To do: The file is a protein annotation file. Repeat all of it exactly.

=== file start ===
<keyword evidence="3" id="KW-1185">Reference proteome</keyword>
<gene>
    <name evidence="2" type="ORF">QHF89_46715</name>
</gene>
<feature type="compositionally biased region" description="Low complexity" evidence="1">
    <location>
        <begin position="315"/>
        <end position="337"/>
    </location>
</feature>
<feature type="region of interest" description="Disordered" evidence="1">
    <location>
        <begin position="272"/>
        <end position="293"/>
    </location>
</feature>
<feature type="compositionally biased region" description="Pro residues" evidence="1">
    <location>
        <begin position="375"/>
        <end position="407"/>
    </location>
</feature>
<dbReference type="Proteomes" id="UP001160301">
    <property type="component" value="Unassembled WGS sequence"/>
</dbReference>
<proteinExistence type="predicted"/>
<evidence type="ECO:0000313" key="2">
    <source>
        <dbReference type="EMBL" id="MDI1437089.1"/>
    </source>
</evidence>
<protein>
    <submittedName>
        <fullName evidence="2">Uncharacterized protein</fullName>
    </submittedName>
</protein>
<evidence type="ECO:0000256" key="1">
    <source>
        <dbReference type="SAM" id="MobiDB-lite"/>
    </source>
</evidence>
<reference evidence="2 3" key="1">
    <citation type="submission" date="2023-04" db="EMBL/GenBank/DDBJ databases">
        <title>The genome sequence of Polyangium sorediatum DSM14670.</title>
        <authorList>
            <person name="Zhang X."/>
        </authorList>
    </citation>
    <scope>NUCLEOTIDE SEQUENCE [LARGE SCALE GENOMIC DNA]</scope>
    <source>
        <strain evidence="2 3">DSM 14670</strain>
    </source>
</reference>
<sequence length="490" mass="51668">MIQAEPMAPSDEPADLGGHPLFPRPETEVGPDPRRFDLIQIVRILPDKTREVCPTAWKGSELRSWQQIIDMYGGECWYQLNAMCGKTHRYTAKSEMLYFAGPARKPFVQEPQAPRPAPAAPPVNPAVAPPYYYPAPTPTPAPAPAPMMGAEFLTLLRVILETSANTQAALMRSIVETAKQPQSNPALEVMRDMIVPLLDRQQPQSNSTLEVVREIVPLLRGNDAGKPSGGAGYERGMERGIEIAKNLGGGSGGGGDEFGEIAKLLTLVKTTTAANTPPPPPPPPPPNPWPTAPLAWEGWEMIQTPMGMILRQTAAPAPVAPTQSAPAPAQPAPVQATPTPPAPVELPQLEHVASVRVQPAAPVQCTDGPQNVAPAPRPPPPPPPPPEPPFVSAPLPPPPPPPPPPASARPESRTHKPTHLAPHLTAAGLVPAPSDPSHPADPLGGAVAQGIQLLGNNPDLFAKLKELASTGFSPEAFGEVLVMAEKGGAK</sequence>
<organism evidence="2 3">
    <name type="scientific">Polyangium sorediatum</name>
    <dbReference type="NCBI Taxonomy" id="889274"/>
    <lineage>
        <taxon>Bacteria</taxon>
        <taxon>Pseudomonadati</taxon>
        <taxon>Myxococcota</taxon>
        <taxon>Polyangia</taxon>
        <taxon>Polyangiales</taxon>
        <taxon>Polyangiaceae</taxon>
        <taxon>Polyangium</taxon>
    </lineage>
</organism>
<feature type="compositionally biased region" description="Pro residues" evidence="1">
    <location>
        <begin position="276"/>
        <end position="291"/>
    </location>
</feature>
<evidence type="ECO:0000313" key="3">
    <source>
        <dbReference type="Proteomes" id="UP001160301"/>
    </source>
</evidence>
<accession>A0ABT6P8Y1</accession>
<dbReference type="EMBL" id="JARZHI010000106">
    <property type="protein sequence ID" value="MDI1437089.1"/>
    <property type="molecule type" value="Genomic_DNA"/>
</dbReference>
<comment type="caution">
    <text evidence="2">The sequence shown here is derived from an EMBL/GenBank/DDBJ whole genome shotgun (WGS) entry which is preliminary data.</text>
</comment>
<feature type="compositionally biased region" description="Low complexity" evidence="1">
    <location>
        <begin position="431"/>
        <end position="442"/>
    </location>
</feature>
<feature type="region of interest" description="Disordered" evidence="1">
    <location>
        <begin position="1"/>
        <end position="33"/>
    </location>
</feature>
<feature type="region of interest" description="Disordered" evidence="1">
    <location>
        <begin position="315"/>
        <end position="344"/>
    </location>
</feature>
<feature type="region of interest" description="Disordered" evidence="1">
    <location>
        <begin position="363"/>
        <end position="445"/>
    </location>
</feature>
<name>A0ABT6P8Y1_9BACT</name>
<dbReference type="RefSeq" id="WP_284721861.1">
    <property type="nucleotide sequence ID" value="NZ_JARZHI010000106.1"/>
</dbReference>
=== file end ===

<keyword evidence="3" id="KW-1185">Reference proteome</keyword>
<gene>
    <name evidence="2" type="ORF">QHF89_46715</name>
</gene>
<feature type="compositionally biased region" description="Low complexity" evidence="1">
    <location>
        <begin position="315"/>
        <end position="337"/>
    </location>
</feature>
<feature type="region of interest" description="Disordered" evidence="1">
    <location>
        <begin position="272"/>
        <end position="293"/>
    </location>
</feature>
<feature type="compositionally biased region" description="Pro residues" evidence="1">
    <location>
        <begin position="375"/>
        <end position="407"/>
    </location>
</feature>
<dbReference type="Proteomes" id="UP001160301">
    <property type="component" value="Unassembled WGS sequence"/>
</dbReference>
<proteinExistence type="predicted"/>
<evidence type="ECO:0000313" key="2">
    <source>
        <dbReference type="EMBL" id="MDI1437089.1"/>
    </source>
</evidence>
<protein>
    <submittedName>
        <fullName evidence="2">Uncharacterized protein</fullName>
    </submittedName>
</protein>
<evidence type="ECO:0000256" key="1">
    <source>
        <dbReference type="SAM" id="MobiDB-lite"/>
    </source>
</evidence>
<reference evidence="2 3" key="1">
    <citation type="submission" date="2023-04" db="EMBL/GenBank/DDBJ databases">
        <title>The genome sequence of Polyangium sorediatum DSM14670.</title>
        <authorList>
            <person name="Zhang X."/>
        </authorList>
    </citation>
    <scope>NUCLEOTIDE SEQUENCE [LARGE SCALE GENOMIC DNA]</scope>
    <source>
        <strain evidence="2 3">DSM 14670</strain>
    </source>
</reference>
<sequence length="490" mass="51668">MIQAEPMAPSDEPADLGGHPLFPRPETEVGPDPRRFDLIQIVRILPDKTREVCPTAWKGSELRSWQQIIDMYGGECWYQLNAMCGKTHRYTAKSEMLYFAGPARKPFVQEPQAPRPAPAAPPVNPAVAPPYYYPAPTPTPAPAPAPMMGAEFLTLLRVILETSANTQAALMRSIVETAKQPQSNPALEVMRDMIVPLLDRQQPQSNSTLEVVREIVPLLRGNDAGKPSGGAGYERGMERGIEIAKNLGGGSGGGGDEFGEIAKLLTLVKTTTAANTPPPPPPPPPPNPWPTAPLAWEGWEMIQTPMGMILRQTAAPAPVAPTQSAPAPAQPAPVQATPTPPAPVELPQLEHVASVRVQPAAPVQCTDGPQNVAPAPRPPPPPPPPPEPPFVSAPLPPPPPPPPPPASARPESRTHKPTHLAPHLTAAGLVPAPSDPSHPADPLGGAVAQGIQLLGNNPDLFAKLKELASTGFSPEAFGEVLVMAEKGGAK</sequence>
<organism evidence="2 3">
    <name type="scientific">Polyangium sorediatum</name>
    <dbReference type="NCBI Taxonomy" id="889274"/>
    <lineage>
        <taxon>Bacteria</taxon>
        <taxon>Pseudomonadati</taxon>
        <taxon>Myxococcota</taxon>
        <taxon>Polyangia</taxon>
        <taxon>Polyangiales</taxon>
        <taxon>Polyangiaceae</taxon>
        <taxon>Polyangium</taxon>
    </lineage>
</organism>
<feature type="compositionally biased region" description="Pro residues" evidence="1">
    <location>
        <begin position="276"/>
        <end position="291"/>
    </location>
</feature>
<evidence type="ECO:0000313" key="3">
    <source>
        <dbReference type="Proteomes" id="UP001160301"/>
    </source>
</evidence>
<accession>A0ABT6P8Y1</accession>
<dbReference type="EMBL" id="JARZHI010000106">
    <property type="protein sequence ID" value="MDI1437089.1"/>
    <property type="molecule type" value="Genomic_DNA"/>
</dbReference>
<comment type="caution">
    <text evidence="2">The sequence shown here is derived from an EMBL/GenBank/DDBJ whole genome shotgun (WGS) entry which is preliminary data.</text>
</comment>
<feature type="compositionally biased region" description="Low complexity" evidence="1">
    <location>
        <begin position="431"/>
        <end position="442"/>
    </location>
</feature>
<feature type="region of interest" description="Disordered" evidence="1">
    <location>
        <begin position="1"/>
        <end position="33"/>
    </location>
</feature>
<feature type="region of interest" description="Disordered" evidence="1">
    <location>
        <begin position="315"/>
        <end position="344"/>
    </location>
</feature>
<feature type="region of interest" description="Disordered" evidence="1">
    <location>
        <begin position="363"/>
        <end position="445"/>
    </location>
</feature>
<name>A0ABT6P8Y1_9BACT</name>
<dbReference type="RefSeq" id="WP_284721861.1">
    <property type="nucleotide sequence ID" value="NZ_JARZHI010000106.1"/>
</dbReference>